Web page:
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Wednesday, 27 November 2019 09:42

RiskIQ finds established group using new method for card-skimming

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RiskIQ finds established group using new method for card-skimming Image by teguhjati pras from Pixabay

An established group that steals data through phishing and card-skimming is using new infrastructure and activities to generate revenue, the security firm RiskIQ says, adding that it has named the group Fullz House based on its operations.

RiskIQ chief researcher Yonathan Klijnsma said in a blog post that the group was involved in the following operations:

Generic phishing was being used to sell “fullz,” a slang term used by criminals and data resellers meaning full packages of individuals’ identifying information on their store called “BlueMagicStore.”

Card-skimming was being carried out to sell credit card information on their carding store which was named “CardHouse.”

He said the new activities and the infrastructure used had been put in place in August or September.

Fullz House used phishing to collect personally identifiable information, banking credentials and banking card information from customers and also carried out skimming or phishing of credit cards during online shopping.

Klijnsma said there was a small overlap in the attack infrastructure. "The 'sales platforms' this group operates also have infrastructure overlap with the infrastructure tied to the group’s operations that steal cards or payment credentials," he noted.

In the past, RiskIQ has tracked a cyber crime syndicate known as Magecart, which is made up of dozens of sub-groups that indulge in credit card theft by skimming online payment forms.

To sell information, Fullz House used phishing pages that were reconstructions of payment provider pages, not copies. Templates mimicked different providers but the back-end used was the same.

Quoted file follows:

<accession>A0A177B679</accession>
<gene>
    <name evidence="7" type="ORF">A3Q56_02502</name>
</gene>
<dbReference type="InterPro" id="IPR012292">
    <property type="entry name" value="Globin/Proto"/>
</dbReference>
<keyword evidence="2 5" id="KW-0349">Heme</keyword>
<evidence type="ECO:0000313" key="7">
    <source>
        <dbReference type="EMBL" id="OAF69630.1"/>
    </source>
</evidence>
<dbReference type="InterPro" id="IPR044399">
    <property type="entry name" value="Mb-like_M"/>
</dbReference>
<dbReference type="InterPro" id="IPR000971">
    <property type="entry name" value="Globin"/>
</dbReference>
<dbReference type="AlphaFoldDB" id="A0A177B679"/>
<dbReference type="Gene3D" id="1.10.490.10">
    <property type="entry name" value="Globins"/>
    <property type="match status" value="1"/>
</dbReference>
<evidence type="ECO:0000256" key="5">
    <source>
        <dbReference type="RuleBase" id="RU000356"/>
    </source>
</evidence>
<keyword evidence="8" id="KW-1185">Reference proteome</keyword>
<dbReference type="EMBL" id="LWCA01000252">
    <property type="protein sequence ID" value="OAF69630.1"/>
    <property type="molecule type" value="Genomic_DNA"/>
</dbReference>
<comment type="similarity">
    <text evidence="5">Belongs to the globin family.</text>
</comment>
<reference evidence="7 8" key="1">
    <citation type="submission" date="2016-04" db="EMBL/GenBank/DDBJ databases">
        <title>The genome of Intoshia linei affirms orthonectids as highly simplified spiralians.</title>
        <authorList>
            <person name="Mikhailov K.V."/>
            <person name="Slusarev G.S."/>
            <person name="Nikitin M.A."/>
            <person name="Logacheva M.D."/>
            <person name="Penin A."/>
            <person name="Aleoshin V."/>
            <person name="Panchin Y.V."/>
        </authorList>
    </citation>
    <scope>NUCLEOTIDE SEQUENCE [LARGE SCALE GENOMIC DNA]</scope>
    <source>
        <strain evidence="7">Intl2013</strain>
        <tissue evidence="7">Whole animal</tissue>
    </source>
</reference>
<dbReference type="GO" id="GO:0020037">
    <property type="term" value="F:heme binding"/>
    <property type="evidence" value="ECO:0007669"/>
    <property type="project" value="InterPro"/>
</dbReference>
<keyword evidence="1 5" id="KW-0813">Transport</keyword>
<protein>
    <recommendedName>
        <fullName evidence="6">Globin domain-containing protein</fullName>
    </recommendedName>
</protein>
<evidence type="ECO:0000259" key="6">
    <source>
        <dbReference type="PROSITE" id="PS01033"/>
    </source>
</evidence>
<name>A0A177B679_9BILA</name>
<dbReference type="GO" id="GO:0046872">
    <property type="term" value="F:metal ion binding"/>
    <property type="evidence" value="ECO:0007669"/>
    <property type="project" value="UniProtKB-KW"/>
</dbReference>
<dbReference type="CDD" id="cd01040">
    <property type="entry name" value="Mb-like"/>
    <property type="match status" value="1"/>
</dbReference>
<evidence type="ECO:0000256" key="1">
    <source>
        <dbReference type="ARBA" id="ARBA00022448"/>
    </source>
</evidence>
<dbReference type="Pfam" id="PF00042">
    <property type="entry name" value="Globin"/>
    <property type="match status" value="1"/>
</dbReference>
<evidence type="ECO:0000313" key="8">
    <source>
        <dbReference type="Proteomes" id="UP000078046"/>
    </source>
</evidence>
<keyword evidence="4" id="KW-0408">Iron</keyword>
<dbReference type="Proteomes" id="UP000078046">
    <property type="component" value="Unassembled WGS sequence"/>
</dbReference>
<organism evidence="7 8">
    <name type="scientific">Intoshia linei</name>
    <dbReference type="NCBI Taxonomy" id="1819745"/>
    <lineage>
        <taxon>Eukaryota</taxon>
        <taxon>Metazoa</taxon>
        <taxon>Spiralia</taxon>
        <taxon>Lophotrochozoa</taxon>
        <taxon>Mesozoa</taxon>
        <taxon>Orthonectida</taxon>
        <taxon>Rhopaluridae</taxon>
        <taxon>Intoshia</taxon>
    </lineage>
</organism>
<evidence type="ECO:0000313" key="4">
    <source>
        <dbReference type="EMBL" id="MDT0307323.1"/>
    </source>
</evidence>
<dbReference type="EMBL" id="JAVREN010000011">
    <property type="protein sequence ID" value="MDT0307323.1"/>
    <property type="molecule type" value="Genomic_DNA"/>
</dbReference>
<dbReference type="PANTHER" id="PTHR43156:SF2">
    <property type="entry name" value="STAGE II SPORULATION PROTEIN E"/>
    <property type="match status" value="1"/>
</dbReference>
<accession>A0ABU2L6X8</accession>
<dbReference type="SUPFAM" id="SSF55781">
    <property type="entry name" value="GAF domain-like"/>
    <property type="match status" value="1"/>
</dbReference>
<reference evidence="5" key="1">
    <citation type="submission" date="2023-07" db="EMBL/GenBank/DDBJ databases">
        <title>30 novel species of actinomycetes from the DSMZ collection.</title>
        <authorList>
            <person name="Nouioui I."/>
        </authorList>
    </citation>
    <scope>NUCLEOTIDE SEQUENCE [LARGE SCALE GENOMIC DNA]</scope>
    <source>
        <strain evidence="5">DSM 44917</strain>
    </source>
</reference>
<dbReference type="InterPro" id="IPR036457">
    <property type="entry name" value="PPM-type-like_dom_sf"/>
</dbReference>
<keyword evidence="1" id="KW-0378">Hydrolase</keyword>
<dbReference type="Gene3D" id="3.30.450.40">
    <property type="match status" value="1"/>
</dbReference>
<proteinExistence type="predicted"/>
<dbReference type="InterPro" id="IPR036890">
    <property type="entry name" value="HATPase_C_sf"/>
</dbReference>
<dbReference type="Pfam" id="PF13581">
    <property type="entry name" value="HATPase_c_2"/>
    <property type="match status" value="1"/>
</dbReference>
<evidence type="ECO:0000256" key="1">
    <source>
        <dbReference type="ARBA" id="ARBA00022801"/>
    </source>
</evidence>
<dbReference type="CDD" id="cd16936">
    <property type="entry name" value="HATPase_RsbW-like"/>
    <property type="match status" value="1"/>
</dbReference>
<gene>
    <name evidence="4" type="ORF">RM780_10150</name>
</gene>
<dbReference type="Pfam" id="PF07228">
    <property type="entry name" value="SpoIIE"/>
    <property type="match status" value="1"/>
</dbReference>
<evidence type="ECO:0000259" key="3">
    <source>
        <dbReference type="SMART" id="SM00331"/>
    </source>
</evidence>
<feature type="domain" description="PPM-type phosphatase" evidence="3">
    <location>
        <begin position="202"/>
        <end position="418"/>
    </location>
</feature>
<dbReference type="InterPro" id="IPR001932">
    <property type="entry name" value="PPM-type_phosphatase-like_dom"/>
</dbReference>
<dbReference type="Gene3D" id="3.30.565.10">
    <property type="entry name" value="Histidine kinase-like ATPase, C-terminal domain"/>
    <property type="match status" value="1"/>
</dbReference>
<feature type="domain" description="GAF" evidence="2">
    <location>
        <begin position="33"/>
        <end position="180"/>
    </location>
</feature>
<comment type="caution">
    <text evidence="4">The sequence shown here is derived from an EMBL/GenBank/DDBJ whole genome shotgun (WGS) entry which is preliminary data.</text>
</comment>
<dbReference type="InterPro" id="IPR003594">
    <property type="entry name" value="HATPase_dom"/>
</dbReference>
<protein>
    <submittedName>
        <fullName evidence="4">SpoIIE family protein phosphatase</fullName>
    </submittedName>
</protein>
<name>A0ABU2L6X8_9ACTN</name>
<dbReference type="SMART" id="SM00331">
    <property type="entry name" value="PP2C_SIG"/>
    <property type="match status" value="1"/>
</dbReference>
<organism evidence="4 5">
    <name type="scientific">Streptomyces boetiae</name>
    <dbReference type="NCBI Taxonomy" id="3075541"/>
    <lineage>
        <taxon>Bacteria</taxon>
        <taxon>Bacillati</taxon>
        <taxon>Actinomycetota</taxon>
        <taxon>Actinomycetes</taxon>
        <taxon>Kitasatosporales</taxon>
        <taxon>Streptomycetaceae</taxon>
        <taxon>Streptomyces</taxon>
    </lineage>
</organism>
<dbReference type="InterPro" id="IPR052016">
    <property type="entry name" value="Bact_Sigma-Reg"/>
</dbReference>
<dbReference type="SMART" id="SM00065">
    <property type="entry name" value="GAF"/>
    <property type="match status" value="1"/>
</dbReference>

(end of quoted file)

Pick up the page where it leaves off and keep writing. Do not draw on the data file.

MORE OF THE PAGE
While web-skimming to collect credit card details was not in any way new, Klijnsma said these operators had written their own skimmer.

"[This] is something we don’t often see anymore. The majority of criminals rely on skimming kits, buying pre-made skimmers from others—there are only a handful of operators now that maintain their own code," he pointed out.

The skimmer also did not work like most modern implementations which waited for the victim to complete a purchase. Fullz House's skimmer hooked up to every input field and waited for an input change to check if there was data to steal.

Klijnsma said the group behind Fullz House used "bulletproof hosting" - hosts that provided better uptime and shielded hosts from legal fallout.

"Ultimately, the picture that emerges is of a well-connected group that has access to bulletproof hosting, is schooled in the world of phishing, and, although new to web-skimming, has the cunning to make a niche for themselves," he added.

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Sam Varghese

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Sam Varghese has been writing for iTWire since 2006, a year after the site came into existence. For nearly a decade thereafter, he wrote mostly about free and open source software, based on his own use of this genre of software. Since May 2016, he has been writing across many areas of technology. He has been a journalist for nearly 40 years in India (Indian Express and Deccan Herald), the UAE (Khaleej Times) and Australia (Daily Commercial News (now defunct) and The Age). His personal blog is titled Irregular Expression.

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